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General - March 23, 2018

“Why there would be voter apathy in Kano come 2019”

As the 2019 general elections draws closer, unchecked excesses of followers of political parties in the form of political violence, intimidation and harassment of citizens could lead to voter apathy in the forthcoming elections in Kano state, says Ubale Jakada Kiru, a former member of Nigeria’s House of Representatives.

From left: Abdulrazaq Alkali, executive director of the Organisation for Community Civic Engagement (OCCEN); Prof Haruna Wakili of Bayero University, Kano and Prof Risqua Shehu, INEC's resident electoral commissioner in Kano State during the townhall meeting
From left: Abdulrazaq Alkali, executive director of the Organisation for Community Civic Engagement (OCCEN); Prof Haruna Wakili of Bayero University, Kano and Prof Risqua Shehu, INEC’s resident electoral commissioner in Kano State during the townhall meeting

Kiru, a member of the opposition Peoples Democratic Party (PDP), was speaking at a town-hall meeting on voter apathy in Nigeria organized by the Organisation for Community Civic Engagement (OCCEN) in collaboration with the Independent National Electoral Commission (INEC) held Thursday in Kano, Nigeria.

“Political violence will lead to voter apathy, politicians from the ruling party [All Progressives Congress] in Kano state are sponsoring thugs who accompany them to campaign rallies and therefore terrorize citizens. The fact that politicians from the ruling party are not being punished for engaging in political violence means voters may be scared away from polling units in 2019,” said Kiru.

Prof Haruna Wakili of the Aminu Kano Centre for Democratic Research and Training of Bayero University, Kano said bad governance could also lead to voter apathy, which he said manifest in different forms including citizens refusing to register and acquire their voter’s card, or registering yet refusing to collect the voter’s or even refusing to turn up at polling units on election day, after registering and collecting their voter’s card.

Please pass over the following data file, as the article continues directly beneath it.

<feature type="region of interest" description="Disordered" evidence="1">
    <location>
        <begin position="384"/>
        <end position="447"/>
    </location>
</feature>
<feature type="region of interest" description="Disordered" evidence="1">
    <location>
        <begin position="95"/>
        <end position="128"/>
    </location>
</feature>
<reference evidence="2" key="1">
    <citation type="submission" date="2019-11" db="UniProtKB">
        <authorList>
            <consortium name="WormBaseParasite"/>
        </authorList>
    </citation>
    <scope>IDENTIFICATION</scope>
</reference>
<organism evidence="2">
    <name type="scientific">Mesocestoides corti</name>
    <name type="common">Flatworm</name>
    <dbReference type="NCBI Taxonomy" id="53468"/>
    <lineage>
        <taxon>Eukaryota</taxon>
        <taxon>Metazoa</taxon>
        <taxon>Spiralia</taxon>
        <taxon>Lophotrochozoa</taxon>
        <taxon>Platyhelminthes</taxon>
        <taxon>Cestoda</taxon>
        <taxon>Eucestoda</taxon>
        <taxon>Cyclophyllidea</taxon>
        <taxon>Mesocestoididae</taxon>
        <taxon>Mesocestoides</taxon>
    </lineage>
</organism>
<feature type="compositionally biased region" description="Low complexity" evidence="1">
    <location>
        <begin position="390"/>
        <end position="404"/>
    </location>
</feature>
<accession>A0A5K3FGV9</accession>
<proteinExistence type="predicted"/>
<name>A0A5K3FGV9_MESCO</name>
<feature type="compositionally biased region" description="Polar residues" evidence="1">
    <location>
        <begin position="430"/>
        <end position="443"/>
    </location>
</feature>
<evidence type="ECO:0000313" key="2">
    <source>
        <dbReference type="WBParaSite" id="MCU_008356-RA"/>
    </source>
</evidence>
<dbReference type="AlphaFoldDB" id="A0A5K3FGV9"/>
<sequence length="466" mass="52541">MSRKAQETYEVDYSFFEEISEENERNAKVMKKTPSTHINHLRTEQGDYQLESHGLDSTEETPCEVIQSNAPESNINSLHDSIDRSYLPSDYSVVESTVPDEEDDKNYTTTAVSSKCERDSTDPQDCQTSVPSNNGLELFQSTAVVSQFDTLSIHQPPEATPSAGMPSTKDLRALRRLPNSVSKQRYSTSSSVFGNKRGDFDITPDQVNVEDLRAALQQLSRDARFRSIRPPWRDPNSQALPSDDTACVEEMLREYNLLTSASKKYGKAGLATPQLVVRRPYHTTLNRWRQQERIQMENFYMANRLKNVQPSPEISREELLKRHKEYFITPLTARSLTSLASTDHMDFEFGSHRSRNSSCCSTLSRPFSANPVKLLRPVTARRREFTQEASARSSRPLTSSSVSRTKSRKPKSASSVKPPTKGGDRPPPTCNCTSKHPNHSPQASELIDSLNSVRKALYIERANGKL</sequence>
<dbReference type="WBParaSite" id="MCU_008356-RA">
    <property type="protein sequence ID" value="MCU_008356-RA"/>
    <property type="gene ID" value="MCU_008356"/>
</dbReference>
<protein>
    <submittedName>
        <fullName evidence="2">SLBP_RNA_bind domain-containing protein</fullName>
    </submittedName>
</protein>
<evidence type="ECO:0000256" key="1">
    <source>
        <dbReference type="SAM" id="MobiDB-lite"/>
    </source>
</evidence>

“Bad governance is responsible for voter apathy, this is because the voter is not sufficiently educated to understand that he can vote out bad leaders, hence will resort to apathy. The masses need political (civic) education by the political parties and INEC,” said Wakili.

In his response, INEC’s resident electoral commissioner in Kano state, Prof Risqua Arabu Shehu acknowledged the fact that INEC had the major responsibility when it comes to voter education adding that the election management body was grateful to civic organisations such as OCCEN for supporting their work.

“The most important element in a democracy is allowing qualified citizens to elect leaders, for someone to be able to elect leaders they must be eligible to vote. The fundamental reason for apathy is people’s lack of confidence in the electoral process. Prior to 2015, there was a lot of irregularities with our election process hence voter apathy; people thought their votes won’t count,” he said.

Prof Shehu said for Nigeria’s democracy to grow, the country’s political class must change; they “need to change their approach to democracy. Politics must not be a ‘do-or-die’ affair and hence voter apathy. The civil society also needs to enlighten the citizens on the need to register and vote during elections.”

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